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The heterochronic maize mutant Corngrass1 results from overexpression of a tandem microRNA

Nature Genetics volume 39, pages 544549 (2007) | Download Citation



Retention of juvenile traits in the adult reproductive phase characterizes a process known as neoteny, and speculation exists over whether it has contributed to the evolution of new species. The dominant Corngrass1 (Cg1) mutant of maize is a neotenic mutation that results in phenotypes that may be present in the grass-like ancestors of maize. We cloned Cg1 and found that it encodes two tandem miR156 genes that are overexpressed in the meristem and lateral organs. Furthermore, a target of Cg1 is teosinte glume architecture1 (tga1)1, a gene known to have had a role in the domestication of maize from teosinte. Cg1 mutant plants overexpressing miR156 have lower levels of mir172, a microRNA that targets genes controlling juvenile development2. By altering the relative levels of both microRNAs, it is possible to either prolong or shorten juvenile development in maize, thus providing a mechanism for how species-level heterochronic changes can occur in nature.

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The authors thank B. Li for his assistance with the isolation of the flanking sequences for Cg1-Pio allele, E. Unger for her helpful discussions and C. Lunde and E. Bortiri for reviewing the manuscript. G.C. was supported by US Department of Agriculture National Research Initiative grant 2004-03387. S.H. was supported by the US Department of Agriculture-Agricultural Research Service. K.S. was supported by the University of California Leadership Excellence through Advanced Degrees (LEADS) research program.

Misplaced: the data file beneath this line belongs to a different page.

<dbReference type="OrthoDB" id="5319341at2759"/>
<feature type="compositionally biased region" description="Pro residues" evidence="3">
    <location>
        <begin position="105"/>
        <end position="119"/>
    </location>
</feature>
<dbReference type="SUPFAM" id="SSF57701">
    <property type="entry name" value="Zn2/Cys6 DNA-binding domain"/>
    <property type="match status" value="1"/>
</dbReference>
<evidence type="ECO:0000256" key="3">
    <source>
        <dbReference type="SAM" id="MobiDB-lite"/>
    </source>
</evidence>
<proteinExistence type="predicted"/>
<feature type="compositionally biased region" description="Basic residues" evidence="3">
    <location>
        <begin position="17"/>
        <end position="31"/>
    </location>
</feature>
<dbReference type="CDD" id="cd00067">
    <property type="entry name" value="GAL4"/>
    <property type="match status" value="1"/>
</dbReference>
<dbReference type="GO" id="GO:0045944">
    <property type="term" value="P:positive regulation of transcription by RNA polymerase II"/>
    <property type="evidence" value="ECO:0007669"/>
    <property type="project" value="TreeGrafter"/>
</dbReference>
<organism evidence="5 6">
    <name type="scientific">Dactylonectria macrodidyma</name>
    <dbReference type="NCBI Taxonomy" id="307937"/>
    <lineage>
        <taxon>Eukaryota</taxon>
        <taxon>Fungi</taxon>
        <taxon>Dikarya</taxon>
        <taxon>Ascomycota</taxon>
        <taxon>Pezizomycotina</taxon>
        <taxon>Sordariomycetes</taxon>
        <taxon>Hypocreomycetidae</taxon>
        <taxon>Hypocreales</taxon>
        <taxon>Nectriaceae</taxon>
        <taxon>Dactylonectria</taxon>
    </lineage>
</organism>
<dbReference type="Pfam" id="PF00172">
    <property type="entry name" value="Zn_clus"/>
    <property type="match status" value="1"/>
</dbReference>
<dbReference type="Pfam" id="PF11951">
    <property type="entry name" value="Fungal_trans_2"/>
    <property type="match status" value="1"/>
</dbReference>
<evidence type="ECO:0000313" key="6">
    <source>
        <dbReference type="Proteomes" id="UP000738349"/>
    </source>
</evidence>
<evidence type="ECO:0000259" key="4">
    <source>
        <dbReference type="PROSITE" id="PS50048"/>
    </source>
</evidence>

Author information


  1. Plant Gene Expression Center, 800 Buchanan St., Albany, California 94710, USA.

    • George Chuck
    • , Koy Saeteurn
    •  & Sarah Hake
  2. Pioneer Hi-Bred International, Johnston, Iowa 50131, USA.

    • A Mark Cigan


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A.M.C. did the experiments described in Figure 2a,b and Supplementary Figure 1c. K.S. helped with positional cloning of Cg1-ref (Figs. 2c and 3b). G.C. carried out the analysis of Cg1-ref and analyzed the expression patterns of the microRNAs and target genes (Figs. 1, 2c–j, 3 and 4). G.C. wrote the manuscript with help from S.H. and A.M.C.

Competing interests

The authors declare no competing financial interests.

Corresponding author

Correspondence to George Chuck.

Supplementary information

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  1. 1.

    Supplementary Fig. 1

    Corngrass1 epidermal peels and expression in transgenic lines.

  2. 2.

    Supplementary Table 1

    Primers used in this study.

  3. 3.

    Supplementary Note

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